A U.S. grid operator in the region briefly generated more than 65% of its power from wind turbines last April.
Wind whipping across the Great Plains can generate a lot of electricity. But transporting that electricity from remote areas to cities and towns can be a big task.
“It’s not something that can be solved on an individual state basis or an individual company basis,” says Nick Brown, CEO of Southwest Power Pool.
Southwest Power Pool oversees the electricity grid in parts of 14 states, including Nebraska, Kansas, and Oklahoma.
In April, the organization briefly generated more than 65% of its power from wind – a national record for a regional grid operator.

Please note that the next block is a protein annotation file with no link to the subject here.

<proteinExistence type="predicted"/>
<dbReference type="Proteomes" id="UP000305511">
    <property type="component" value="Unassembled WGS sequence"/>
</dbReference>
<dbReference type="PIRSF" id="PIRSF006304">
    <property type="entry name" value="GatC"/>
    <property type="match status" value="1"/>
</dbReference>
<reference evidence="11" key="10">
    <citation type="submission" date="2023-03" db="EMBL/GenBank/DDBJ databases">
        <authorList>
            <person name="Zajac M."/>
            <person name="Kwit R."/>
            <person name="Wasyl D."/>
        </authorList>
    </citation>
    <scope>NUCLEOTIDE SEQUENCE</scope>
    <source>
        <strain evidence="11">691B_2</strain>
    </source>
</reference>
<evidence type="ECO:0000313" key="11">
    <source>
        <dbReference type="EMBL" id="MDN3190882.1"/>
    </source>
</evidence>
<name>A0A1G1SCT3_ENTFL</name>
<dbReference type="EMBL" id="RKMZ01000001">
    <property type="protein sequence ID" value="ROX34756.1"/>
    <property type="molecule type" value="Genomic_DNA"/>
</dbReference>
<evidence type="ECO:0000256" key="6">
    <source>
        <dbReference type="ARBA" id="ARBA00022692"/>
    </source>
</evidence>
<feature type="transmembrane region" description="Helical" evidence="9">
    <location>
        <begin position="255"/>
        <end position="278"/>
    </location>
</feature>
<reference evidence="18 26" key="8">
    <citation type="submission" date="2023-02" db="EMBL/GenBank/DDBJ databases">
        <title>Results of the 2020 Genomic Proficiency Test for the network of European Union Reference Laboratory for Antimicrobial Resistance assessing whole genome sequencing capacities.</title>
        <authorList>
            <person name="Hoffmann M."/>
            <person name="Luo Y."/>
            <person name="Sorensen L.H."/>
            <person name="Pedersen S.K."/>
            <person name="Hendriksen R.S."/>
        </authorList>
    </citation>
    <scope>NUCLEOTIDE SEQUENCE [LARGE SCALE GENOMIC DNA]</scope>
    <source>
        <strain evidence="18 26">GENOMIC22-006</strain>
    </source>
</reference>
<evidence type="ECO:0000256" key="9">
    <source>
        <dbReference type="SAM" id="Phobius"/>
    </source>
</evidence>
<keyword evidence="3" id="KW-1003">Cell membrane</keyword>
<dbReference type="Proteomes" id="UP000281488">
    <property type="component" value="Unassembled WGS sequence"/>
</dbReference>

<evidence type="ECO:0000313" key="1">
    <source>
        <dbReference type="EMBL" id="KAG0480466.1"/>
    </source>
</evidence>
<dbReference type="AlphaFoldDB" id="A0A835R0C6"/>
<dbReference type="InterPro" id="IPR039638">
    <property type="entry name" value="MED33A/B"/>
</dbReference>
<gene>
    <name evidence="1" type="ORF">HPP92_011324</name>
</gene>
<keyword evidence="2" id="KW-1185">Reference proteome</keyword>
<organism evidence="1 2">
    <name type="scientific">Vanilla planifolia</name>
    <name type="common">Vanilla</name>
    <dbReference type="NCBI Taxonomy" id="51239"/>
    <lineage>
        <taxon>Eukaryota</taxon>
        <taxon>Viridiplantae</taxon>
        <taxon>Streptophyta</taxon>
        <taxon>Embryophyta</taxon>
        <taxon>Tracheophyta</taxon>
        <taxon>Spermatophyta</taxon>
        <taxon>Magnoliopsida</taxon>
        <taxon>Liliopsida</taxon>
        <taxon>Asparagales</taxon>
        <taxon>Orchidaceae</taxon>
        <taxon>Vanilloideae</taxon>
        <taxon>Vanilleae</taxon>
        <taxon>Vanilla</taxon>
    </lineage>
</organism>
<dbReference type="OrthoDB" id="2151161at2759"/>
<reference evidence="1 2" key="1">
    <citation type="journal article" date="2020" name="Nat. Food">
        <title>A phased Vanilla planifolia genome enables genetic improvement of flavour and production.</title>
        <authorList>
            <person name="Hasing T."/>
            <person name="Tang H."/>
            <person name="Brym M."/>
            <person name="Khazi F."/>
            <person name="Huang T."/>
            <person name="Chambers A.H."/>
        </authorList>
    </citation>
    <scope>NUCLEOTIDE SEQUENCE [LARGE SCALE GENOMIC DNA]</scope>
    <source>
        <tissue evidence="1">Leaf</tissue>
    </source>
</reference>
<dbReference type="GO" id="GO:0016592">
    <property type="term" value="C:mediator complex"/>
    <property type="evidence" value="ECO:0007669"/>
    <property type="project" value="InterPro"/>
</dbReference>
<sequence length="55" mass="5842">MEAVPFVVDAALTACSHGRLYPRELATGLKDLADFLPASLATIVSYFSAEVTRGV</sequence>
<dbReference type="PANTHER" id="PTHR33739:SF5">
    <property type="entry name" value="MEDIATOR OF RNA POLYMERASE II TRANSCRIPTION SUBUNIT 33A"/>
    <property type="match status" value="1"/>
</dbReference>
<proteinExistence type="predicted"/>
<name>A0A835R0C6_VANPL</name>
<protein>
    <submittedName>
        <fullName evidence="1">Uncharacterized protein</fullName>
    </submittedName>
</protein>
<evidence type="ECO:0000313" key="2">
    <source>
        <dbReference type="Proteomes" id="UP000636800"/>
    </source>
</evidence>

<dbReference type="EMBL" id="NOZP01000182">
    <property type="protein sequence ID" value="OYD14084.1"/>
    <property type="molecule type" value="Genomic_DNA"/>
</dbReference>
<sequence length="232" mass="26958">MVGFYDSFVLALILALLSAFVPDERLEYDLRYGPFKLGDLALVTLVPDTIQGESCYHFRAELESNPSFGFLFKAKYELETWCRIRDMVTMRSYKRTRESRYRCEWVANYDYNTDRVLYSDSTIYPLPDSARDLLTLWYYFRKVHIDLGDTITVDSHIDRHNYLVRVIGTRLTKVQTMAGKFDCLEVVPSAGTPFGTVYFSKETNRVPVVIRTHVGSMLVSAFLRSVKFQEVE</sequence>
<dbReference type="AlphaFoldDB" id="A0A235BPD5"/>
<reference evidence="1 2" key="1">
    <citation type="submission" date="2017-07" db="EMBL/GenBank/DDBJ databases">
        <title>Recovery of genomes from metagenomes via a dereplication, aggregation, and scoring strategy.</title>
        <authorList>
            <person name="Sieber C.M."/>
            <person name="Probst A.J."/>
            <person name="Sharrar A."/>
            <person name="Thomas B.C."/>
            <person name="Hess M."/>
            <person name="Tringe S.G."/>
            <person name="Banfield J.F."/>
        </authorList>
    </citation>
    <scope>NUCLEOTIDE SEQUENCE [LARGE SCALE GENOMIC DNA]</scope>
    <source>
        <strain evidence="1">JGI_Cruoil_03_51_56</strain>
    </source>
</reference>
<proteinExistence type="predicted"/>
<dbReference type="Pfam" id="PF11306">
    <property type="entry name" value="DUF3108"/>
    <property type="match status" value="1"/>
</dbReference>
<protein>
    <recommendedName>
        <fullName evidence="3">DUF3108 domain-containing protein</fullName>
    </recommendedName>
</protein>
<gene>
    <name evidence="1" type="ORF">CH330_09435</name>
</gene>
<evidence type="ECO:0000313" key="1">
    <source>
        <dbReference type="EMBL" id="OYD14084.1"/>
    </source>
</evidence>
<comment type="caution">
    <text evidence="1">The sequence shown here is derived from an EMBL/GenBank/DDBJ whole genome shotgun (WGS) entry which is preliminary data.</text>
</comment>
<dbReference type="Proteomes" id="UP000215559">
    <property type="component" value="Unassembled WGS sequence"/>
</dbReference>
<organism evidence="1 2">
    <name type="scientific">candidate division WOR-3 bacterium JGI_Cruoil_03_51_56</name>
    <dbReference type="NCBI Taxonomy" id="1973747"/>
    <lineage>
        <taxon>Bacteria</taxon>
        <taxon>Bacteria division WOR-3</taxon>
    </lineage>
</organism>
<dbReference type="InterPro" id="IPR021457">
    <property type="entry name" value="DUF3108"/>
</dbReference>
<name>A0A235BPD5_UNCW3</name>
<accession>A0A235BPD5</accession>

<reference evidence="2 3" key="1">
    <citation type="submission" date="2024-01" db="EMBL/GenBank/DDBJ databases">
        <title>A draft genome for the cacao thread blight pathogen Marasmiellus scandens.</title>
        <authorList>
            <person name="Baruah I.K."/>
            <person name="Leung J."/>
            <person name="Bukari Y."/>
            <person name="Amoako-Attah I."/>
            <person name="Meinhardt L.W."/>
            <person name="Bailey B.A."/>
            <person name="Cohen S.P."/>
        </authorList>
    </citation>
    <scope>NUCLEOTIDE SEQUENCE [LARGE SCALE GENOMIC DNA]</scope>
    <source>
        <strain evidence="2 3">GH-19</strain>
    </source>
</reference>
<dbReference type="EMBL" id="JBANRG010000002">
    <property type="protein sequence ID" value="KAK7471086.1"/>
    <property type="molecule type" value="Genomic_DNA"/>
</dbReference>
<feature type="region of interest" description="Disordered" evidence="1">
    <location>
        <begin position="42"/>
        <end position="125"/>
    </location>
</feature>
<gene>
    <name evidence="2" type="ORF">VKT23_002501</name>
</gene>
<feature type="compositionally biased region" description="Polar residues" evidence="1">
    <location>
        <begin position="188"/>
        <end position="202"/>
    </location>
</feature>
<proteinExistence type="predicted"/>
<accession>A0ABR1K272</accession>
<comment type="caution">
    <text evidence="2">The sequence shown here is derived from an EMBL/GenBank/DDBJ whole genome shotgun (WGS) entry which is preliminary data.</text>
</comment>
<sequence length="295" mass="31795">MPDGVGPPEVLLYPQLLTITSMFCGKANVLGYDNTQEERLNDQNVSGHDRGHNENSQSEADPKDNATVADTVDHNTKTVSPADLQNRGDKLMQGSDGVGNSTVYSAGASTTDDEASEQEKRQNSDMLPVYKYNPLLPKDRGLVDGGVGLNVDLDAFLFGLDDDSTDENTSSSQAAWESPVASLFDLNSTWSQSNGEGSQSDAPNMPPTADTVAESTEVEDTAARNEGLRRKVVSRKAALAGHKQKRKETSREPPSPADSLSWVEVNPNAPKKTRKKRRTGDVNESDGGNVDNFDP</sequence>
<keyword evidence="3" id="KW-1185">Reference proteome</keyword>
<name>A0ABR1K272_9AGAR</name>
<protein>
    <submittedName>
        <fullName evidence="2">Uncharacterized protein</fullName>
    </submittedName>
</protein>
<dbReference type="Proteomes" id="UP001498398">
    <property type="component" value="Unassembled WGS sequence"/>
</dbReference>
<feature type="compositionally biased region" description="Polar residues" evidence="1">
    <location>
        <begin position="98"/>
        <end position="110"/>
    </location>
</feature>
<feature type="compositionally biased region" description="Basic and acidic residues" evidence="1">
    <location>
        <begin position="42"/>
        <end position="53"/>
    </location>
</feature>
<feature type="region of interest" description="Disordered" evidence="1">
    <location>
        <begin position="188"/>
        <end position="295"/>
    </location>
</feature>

Brown says it took a lot of work to get to that point.
Utilities invested $10 billion on transmission projects across the region.
And it’s required complex coordination between different utilities to send the wind power to where it’s needed at any given moment.
But Brown says Southwest Power Pool’s success shows utilities can transition to less polluting sources of power.
“It is imperative that this industry and, quite frankly, the whole U.S. economy move to a net-zero carbon situation,” he says. “We just have to move in that direction.”